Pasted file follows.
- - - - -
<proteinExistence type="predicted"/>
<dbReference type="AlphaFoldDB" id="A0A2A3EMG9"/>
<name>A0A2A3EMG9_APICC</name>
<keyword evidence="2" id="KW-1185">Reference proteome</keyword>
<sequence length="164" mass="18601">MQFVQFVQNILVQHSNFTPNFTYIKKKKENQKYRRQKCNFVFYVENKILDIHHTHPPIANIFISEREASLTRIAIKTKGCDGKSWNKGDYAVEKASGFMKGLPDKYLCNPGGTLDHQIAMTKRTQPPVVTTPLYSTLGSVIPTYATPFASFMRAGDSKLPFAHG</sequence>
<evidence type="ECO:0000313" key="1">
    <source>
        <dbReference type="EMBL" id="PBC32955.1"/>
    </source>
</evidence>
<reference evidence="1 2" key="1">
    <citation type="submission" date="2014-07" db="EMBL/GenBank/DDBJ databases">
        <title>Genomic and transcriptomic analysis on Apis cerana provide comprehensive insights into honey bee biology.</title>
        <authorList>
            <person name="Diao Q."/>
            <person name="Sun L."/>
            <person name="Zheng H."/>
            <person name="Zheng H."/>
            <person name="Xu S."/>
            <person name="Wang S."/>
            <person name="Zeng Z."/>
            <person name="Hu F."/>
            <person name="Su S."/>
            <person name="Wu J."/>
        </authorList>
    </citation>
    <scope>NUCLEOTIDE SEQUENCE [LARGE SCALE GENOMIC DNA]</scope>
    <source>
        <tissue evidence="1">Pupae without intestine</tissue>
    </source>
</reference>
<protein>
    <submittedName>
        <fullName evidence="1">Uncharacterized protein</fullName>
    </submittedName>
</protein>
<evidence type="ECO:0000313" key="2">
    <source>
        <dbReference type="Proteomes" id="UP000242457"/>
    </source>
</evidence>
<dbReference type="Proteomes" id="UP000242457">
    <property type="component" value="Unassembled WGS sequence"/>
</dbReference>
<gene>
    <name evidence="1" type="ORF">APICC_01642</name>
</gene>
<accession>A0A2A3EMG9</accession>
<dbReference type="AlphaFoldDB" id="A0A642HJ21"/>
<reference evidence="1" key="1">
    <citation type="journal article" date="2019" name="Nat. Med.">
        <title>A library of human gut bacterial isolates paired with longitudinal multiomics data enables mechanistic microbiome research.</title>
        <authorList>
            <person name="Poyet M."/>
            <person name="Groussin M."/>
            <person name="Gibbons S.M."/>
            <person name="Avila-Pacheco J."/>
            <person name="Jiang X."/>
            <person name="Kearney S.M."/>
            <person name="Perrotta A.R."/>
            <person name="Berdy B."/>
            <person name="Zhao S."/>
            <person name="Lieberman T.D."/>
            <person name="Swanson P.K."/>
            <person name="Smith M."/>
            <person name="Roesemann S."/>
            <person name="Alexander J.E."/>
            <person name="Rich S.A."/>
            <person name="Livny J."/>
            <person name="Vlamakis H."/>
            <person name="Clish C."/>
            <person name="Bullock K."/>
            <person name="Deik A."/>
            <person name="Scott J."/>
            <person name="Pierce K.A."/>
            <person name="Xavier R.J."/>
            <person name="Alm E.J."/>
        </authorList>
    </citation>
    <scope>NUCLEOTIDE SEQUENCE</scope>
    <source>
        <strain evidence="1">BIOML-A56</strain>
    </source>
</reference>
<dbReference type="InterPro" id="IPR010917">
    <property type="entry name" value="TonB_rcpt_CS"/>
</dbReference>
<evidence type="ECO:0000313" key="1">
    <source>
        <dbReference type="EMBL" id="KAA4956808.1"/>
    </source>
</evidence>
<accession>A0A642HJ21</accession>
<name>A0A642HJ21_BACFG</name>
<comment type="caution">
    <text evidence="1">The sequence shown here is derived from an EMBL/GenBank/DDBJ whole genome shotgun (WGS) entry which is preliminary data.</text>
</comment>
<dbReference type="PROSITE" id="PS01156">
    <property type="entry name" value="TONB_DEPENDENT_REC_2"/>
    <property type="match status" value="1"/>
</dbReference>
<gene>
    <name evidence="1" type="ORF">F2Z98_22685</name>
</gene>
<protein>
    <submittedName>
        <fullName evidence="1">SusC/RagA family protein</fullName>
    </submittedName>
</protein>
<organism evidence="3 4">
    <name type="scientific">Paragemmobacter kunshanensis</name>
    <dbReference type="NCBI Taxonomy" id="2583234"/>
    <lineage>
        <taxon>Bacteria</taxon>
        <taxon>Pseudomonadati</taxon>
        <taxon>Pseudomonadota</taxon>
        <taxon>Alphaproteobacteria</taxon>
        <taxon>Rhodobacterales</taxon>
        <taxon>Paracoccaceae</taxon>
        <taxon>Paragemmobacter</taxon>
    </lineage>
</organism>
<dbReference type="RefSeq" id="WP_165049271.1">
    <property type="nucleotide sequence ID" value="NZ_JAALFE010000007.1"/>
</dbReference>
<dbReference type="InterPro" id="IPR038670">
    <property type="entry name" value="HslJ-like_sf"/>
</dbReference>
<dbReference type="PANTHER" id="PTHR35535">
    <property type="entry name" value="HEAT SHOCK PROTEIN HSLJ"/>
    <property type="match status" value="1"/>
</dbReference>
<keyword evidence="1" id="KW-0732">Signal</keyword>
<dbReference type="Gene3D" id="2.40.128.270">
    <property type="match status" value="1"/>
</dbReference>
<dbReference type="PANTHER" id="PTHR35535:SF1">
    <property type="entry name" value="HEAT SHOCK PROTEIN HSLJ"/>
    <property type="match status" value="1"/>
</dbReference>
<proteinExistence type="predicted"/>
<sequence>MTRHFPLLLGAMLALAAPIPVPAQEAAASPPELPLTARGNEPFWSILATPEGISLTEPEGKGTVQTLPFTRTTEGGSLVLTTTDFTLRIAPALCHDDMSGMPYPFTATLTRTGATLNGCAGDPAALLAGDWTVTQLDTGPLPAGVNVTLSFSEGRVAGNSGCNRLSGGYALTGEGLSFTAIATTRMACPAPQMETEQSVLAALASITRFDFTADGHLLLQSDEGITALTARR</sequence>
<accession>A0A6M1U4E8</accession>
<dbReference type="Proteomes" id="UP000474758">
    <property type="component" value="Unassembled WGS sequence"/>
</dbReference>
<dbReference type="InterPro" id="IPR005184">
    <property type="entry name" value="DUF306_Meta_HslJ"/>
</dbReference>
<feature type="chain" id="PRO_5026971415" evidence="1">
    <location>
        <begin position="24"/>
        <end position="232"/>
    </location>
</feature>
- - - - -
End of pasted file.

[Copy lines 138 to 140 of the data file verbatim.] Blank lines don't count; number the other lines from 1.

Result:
    <property type="entry name" value="HEAT SHOCK PROTEIN HSLJ"/>
    <property type="match status" value="1"/>
</dbReference>